Having a baby is a complete overhaul of your life. Such a big change is enough to stress out even the most prepared of us. Add on top of that the sleep deprivation and chaotic hormone changes and many new moms find themselves feeling a little down at times. It’s completely normal and extremely common. In fact, this phenomenon has its own name: the baby blues.
The Baby Blues
Most mothers experience at least some symptoms of depression following the birth of their child. The following are not uncommon experiences for new mothers.
If the baby blues are going to hit you, it’s likely to begin a day or two after childbirth. The exact causes of the baby blues are not fully understood, but it is thought to be the combination of the extreme hormone variations that come with childbirth, coupled with stress and lack of sleep.
The baby blues are regarded as normal and unconcerning. The symptoms can usually be minimized by a healthy diet, some exercise, and a few hours of quality relaxation time. And they should clear up in a couple of weeks.
Postpartum Depression: when the baby blues are unmanageable or last too long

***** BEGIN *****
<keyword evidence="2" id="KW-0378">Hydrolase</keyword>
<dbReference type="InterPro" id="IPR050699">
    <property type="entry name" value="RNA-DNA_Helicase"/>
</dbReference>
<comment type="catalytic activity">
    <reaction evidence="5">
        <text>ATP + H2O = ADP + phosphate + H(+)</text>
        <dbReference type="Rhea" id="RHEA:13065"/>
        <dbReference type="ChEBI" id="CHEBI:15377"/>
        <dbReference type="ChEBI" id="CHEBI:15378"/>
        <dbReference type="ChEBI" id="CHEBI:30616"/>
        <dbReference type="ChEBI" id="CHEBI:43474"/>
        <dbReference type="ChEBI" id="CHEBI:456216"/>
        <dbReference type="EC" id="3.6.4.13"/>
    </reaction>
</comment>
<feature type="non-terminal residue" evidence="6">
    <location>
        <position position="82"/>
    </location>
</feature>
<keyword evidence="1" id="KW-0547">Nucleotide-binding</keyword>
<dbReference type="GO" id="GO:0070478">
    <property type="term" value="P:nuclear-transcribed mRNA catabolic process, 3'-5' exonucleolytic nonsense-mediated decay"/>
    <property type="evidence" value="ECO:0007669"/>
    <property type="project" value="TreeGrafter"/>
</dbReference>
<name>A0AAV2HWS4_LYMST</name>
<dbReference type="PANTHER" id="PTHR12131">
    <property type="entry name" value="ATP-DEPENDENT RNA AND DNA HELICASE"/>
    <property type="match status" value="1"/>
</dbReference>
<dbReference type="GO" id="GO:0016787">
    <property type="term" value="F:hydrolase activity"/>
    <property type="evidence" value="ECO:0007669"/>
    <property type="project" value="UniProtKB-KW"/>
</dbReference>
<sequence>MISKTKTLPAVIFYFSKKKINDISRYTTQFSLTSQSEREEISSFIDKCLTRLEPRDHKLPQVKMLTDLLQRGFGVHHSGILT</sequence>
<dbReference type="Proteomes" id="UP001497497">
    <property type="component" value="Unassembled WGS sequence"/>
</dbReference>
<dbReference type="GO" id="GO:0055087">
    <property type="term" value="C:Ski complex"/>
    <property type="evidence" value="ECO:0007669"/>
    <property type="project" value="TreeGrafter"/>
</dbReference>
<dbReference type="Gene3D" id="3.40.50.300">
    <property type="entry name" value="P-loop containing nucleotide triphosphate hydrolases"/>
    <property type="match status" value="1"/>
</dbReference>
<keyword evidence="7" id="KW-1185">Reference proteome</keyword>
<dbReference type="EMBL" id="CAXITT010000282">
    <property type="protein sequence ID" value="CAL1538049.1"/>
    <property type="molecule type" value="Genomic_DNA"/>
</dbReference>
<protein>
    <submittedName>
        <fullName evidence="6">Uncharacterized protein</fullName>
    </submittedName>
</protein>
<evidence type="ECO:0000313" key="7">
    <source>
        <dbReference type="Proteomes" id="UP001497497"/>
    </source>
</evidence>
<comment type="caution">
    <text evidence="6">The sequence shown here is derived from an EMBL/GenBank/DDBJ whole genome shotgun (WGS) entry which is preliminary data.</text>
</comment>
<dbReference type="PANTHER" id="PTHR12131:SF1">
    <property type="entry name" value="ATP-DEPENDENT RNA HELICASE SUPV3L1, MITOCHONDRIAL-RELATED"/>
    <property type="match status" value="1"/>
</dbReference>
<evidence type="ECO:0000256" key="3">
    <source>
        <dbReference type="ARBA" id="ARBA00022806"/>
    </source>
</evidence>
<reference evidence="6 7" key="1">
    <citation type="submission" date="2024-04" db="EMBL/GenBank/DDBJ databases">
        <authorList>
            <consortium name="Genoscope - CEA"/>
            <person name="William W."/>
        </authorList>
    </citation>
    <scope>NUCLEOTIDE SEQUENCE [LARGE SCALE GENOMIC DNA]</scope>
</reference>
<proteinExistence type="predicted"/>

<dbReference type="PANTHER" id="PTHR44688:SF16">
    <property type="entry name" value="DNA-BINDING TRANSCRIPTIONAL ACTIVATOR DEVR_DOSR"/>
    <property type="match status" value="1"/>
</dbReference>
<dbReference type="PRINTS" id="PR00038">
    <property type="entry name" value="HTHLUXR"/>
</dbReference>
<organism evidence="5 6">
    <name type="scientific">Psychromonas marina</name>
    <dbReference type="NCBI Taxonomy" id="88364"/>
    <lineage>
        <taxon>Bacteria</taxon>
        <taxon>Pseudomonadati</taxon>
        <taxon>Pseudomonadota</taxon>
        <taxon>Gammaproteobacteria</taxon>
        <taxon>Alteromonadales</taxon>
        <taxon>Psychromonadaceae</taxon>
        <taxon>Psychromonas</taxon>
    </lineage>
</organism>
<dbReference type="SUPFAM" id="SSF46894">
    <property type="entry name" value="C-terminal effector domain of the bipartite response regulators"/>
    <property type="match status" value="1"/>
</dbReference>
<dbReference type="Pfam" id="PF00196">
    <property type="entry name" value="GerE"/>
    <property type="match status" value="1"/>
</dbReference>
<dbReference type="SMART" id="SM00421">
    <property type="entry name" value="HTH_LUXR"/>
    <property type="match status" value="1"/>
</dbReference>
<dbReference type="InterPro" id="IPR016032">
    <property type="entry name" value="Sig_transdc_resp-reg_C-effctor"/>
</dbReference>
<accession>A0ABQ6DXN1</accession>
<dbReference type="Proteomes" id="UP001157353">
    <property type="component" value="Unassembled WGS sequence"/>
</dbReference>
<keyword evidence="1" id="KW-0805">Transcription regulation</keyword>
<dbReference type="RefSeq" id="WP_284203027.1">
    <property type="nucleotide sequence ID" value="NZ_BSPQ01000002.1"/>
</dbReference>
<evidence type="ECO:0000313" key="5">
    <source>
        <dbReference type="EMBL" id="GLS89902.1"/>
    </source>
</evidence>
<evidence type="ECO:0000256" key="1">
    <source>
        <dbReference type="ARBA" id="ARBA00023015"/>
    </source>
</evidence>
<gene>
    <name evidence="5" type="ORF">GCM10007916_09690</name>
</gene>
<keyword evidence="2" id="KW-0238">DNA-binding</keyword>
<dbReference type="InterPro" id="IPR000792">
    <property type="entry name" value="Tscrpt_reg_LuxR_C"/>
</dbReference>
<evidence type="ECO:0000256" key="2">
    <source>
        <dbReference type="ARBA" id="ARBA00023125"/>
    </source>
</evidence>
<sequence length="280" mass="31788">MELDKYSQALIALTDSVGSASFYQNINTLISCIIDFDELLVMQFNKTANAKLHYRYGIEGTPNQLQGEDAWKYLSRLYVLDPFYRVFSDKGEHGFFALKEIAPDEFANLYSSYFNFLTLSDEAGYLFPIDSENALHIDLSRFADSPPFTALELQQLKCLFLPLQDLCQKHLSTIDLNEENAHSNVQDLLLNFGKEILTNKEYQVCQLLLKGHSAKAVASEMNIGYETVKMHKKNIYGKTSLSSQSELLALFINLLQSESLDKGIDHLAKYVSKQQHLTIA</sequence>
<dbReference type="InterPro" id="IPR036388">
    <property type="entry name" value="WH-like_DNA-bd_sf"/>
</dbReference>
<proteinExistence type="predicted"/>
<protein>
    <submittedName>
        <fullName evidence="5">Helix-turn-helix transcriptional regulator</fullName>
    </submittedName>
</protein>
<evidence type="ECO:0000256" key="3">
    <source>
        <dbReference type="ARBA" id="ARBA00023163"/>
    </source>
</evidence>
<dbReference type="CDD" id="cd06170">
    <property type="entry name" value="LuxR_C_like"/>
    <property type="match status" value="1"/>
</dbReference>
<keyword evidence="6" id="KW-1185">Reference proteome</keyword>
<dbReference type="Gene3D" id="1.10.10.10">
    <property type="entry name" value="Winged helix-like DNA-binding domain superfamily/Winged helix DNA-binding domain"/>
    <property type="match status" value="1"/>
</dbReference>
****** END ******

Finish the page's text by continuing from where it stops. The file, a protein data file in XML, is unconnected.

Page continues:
It can be tricky to differentiate the normal ups and downs of postpartum life from postpartum depression, at least at first. The biggest indicator that your baby blues are actually depression is the duration of their stay. If it’s been significantly longer than two weeks and the symptoms are still persisting, then the situation is no longer normal. The other big warning flag that your baby blues are something more serious is if they are unmitigatable. If you’re feeling like you can’t cope or your symptoms are interfering with your ability to take care of your baby or yourself, then what you are going through may be something more serious than the expected baby blues.
Symptoms of Postpartum Depression
The symptoms of postpartum depression overlap greatly with the baby blues, but there are some unique identifiers as well.
With postpartum depression there is also usually a constant fear of being an inadequate parent that intertwines itself with all the other symptoms. While it’s normal to worry about your child and be a little judgemental of yourself, it is cause for concern if you can’t seem to see anything positive about how you and your baby are doing together.
Postpartum depression may not be immediate. It could creep up anytime in the first year, so don’t avoid getting help just because it’s been “too long” for your symptoms to be postpartum depression.
Treating Postpartum Depression
The biggest mistake people make is waiting too long to talk to a doctor or psychologist. Schedule an appointment and go in as soon as you think your depression is more than just the “normal” amount. Follow these steps to get the best help possible from your physician.
By: Dr. Syras Derksen